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Get Out of Town, | May 11, 2017

Highlighting history


These lesser-known 812 museums are perfect for curious Hoosiers.


Looking to learn more about your Southern Indiana roots? We found a few museums that can help with that. Make a day trip out of seeing all three or visit one and spend the day exploring its hometown.

T.C. Steele Historic Site

www.tcsteele.org

220 T.C. Steele Road, Nashville

Covering 211 acres in scenic Brown County, the T.C. Steele Historic Site was given to the state by the Hoosier Group impressionist painter’s wife, Selma, at her death in 1945. Today the site features 350 paintings, with 50 to 60 on display at one time in Steele's studio, in addition to trails, gardens and lily ponds. Program Developer Cate Whetzel is proud of the formal garden, restored last year to its original 1920s appearance. Don’t miss the house on the property, she says, as its contents are mostly original family artifacts.

Dubois County Museum

www.duboiscountymuseum.org

2704 Newton St., Jasper

The Dubois County Museum focuses on the region’s German heritage and is located in an old factory building, donated by Kimball’s Furniture. Make your way through the expansive facility on your own or on a guided tour with museum volunteer and Dubois County historian Art Nordhoff. He says people often miss the most unusual items, like a land deed signed by Presidents Jefferson and Madison and even a Civil War flag. “They’ll walk right by it,” he says. In the open space is the “largest agricultural exhibit in Indiana,” in addition to 17 murals, each featuring landmarks from the communities in Dubois County.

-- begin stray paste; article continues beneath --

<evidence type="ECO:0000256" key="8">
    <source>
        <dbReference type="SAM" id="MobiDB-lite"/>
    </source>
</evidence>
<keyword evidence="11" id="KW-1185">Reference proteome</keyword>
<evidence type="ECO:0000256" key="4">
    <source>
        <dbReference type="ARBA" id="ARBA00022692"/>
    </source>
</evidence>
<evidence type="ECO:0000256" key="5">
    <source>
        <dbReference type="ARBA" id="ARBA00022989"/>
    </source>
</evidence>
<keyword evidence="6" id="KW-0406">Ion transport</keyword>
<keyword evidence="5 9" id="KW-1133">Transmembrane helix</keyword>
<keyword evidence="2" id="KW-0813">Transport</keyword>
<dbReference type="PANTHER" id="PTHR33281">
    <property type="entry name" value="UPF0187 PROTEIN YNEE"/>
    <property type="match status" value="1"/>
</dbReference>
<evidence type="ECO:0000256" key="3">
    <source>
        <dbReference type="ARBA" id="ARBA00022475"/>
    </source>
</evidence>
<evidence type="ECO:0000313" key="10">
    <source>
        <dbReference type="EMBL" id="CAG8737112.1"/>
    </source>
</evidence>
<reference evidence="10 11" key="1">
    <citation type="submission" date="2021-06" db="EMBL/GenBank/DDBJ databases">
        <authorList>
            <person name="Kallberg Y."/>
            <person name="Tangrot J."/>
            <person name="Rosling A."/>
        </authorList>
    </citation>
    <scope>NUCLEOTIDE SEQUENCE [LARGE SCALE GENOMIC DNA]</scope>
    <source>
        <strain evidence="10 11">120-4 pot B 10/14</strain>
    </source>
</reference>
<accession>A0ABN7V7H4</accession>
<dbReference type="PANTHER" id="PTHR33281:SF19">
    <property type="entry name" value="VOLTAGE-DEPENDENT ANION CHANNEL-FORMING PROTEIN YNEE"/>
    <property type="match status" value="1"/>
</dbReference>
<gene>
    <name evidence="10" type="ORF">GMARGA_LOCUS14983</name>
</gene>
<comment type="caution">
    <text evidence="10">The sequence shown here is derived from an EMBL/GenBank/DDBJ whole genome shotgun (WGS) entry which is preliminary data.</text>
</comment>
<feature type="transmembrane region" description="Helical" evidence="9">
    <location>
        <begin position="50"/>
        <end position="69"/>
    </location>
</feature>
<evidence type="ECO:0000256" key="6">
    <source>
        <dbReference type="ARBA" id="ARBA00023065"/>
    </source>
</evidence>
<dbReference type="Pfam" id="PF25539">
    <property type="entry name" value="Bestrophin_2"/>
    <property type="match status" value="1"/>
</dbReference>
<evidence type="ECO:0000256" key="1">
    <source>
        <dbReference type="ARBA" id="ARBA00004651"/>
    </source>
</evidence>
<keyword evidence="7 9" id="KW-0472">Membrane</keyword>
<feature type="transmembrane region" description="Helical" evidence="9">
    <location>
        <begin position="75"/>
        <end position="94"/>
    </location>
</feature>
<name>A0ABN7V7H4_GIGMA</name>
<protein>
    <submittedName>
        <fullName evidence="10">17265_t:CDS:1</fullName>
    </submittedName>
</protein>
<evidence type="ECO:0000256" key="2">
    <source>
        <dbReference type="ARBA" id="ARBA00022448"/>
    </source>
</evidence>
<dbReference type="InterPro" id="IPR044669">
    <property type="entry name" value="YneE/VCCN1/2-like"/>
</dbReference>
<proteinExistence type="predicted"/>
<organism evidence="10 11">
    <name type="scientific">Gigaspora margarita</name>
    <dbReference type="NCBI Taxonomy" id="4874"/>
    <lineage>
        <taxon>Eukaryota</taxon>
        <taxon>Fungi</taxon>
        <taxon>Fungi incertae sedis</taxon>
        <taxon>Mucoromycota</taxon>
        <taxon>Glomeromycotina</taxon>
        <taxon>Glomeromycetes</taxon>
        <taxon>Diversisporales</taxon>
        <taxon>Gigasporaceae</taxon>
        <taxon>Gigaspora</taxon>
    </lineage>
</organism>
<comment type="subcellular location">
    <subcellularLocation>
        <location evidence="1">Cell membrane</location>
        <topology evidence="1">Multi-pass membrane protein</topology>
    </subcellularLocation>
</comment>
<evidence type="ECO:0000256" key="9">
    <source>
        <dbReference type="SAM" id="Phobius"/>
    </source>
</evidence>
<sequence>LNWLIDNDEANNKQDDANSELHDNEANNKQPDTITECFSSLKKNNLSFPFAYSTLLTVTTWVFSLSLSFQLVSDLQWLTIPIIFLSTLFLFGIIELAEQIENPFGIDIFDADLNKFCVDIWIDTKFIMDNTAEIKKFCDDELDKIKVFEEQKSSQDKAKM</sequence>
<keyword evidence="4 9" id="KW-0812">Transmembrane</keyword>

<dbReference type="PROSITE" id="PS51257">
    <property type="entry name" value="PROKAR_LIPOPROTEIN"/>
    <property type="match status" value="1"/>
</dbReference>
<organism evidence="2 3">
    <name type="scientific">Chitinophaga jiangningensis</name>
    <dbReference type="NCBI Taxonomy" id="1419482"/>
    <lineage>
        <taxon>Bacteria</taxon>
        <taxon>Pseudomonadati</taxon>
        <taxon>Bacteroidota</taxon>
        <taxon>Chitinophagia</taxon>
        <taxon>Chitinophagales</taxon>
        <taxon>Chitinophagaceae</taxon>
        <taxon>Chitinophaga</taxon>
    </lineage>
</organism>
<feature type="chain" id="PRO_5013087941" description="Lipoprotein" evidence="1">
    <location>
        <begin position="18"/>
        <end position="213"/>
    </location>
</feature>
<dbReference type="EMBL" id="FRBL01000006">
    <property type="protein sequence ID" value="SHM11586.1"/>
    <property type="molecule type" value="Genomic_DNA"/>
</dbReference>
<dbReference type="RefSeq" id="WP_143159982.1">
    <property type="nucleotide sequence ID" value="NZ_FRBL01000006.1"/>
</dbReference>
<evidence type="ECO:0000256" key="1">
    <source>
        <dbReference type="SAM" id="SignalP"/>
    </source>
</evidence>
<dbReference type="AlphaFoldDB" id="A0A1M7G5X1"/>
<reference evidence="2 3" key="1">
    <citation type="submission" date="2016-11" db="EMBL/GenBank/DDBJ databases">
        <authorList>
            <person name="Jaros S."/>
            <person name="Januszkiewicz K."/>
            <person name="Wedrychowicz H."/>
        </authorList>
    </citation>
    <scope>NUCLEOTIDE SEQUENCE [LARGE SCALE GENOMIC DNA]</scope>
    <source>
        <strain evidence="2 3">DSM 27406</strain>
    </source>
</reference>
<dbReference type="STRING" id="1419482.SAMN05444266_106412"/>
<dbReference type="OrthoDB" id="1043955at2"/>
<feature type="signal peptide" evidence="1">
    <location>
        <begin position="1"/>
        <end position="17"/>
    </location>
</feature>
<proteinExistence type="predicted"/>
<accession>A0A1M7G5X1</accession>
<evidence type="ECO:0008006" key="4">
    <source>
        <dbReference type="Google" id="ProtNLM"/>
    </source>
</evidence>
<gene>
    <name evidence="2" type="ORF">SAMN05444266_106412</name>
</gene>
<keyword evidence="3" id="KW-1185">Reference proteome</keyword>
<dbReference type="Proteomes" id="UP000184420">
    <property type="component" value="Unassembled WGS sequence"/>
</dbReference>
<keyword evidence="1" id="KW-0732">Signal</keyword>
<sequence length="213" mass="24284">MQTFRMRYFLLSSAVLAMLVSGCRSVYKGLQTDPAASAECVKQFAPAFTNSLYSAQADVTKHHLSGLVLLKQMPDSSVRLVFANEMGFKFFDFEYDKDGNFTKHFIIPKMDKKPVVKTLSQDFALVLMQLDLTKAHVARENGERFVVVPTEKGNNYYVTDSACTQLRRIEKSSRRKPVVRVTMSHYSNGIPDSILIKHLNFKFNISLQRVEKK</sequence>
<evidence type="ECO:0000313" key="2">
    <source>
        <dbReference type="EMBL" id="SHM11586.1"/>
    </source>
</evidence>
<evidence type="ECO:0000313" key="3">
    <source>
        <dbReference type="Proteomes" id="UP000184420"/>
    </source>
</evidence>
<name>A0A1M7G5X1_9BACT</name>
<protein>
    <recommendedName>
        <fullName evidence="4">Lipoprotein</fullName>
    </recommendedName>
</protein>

Evansville Museum of Arts, History & Science

www.evansvillemuseum.org

411 S.E. Riverside Drive, Evansville

Interested in trains, WWII or stars? Check out the Evansville Museum of Arts, History & Science. You’ll find a permanent exhibition on the 19th century train system in Evansville and exhibits on the way our relatives before us lived. The Koch Immersive Theater provides an experience the museum’s website describes as “more like flying than watching a movie,” with a 40-foot dome and a digital surround sound system. The theater’s traditional planetarium show, “Skies over Evansville,” shows viewers the constellations and planets present above them for just $7, less than the average movie ticket. 

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